Cancer screening is commonly associated with a tedious series of blood exams and imaging tests. Such process may possibly change soon, thanks to a 10-minute saliva test that can detect cancer with near-perfect accuracy.
Experts say the test is so reliable and simple that it can be performed at the pharmacy, at the dentist or even in the comforts of a patient's home.
Detecting Circulating Tumor DNA
Researchers from the University of California, Los Angeles, led by David Wong, have been creating a technique that can detect tumor DNA circulating in body fluids, such as in the blood or saliva.
Dubbed liquid biopsy, this method is said to provide a quick, convenient and less invasive option to detect cancer early and ascertain the disease's state during treatment.
The researchers presented their work at the 2016 American Association for The Advancement of Science, where Wong described a prototype tool that can identify biomarkers in saliva for a type of malignancy.
The device called electric field-induced release and measurement (EFIRM) is more efficient than the existing sequencing technology and is set to be clinically tested this year on patients diagnosed with lung cancer in China.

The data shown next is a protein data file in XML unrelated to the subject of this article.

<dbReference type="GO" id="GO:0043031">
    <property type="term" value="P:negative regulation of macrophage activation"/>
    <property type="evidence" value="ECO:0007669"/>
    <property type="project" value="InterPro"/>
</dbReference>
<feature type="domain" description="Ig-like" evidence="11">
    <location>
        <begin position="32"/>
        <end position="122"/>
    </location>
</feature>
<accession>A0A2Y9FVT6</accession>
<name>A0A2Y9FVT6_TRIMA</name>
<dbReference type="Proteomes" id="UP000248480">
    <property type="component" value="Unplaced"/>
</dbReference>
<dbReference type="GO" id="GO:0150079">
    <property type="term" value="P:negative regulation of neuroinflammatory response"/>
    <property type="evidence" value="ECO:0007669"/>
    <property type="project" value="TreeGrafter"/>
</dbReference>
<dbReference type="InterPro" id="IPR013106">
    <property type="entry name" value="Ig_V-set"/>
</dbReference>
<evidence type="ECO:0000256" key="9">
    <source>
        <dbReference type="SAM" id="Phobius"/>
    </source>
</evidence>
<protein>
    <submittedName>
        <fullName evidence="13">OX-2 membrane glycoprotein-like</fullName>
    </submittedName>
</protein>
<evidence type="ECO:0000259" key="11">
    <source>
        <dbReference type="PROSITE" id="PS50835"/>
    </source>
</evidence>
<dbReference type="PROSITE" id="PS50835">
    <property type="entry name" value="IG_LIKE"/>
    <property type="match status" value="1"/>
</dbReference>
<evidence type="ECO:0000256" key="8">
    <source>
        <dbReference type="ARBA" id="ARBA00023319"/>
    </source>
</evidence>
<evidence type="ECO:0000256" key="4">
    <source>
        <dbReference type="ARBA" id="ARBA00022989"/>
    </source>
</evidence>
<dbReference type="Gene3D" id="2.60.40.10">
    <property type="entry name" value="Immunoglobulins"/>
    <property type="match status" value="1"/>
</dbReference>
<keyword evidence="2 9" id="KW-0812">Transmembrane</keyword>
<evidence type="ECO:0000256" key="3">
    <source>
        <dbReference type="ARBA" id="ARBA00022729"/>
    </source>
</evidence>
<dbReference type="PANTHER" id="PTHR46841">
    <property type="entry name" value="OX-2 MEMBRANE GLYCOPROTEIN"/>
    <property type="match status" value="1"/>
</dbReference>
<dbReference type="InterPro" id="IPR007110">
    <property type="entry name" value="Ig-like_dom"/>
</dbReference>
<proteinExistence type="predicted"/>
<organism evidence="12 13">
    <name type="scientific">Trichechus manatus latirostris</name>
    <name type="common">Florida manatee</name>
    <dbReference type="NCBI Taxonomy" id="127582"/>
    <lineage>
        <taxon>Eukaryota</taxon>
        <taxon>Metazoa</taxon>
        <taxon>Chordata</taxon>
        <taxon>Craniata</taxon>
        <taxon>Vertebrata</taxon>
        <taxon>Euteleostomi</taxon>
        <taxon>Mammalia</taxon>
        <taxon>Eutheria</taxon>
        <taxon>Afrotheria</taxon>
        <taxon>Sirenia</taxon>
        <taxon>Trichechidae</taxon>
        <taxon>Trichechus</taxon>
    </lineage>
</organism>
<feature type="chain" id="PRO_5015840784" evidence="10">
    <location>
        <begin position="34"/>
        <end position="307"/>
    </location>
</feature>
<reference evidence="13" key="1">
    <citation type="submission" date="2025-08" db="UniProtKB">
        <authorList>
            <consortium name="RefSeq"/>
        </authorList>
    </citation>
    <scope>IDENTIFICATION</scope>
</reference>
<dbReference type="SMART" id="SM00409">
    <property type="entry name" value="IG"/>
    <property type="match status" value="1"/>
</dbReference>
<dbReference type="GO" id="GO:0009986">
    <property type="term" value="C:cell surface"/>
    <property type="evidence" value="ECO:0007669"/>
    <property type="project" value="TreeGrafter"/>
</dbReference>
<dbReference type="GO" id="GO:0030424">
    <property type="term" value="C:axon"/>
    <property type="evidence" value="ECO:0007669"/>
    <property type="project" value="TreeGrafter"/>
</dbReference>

The Saliva Test
All it needs is one drop of saliva, Wong says. He adds that the test may be completed in just 10 minutes.
Wong says the test may be combined with other diagnostic modalities depending on the disease. For example, if a patient's chest x-ray shows a suspicious lump, then doctors may opt to do the saliva test to determine if cancer may be present.
Detecting Various Types Of Cancer
Wong and colleagues have particularly been studying the use of saliva-based tests in detecting mutations connected to several mouth and throat cancers.
"Right now, there are not effective screening modalities to detect human papillomavirus-related oropharyngeal cancers early," says Gypsyamber D'Souza from Johns Hopkins University.
She says the complexity of each cancer process and the possible help of liquid biopsy must be considered prior to getting all too excited.
For example, D'Souza says HPV may take about 10 years to advance to oral cancer. Also, the virus may have been cleared up within a year or two. She cautions people about the possible anxiety that the test may create if markers of HPV-related cancers are detected. Just having the virus in the mouth is a bad indicator that a person will go and develop cancer.
So far, the scientists have detected "signature mutations" that may be responsible for approximately 80 percent of HPV associated with mouth and throat cancers. Wong says being able to detect these mutations via the saliva test may pave the way for early treatment of cancers that have five-year survival rate of about 60 percent.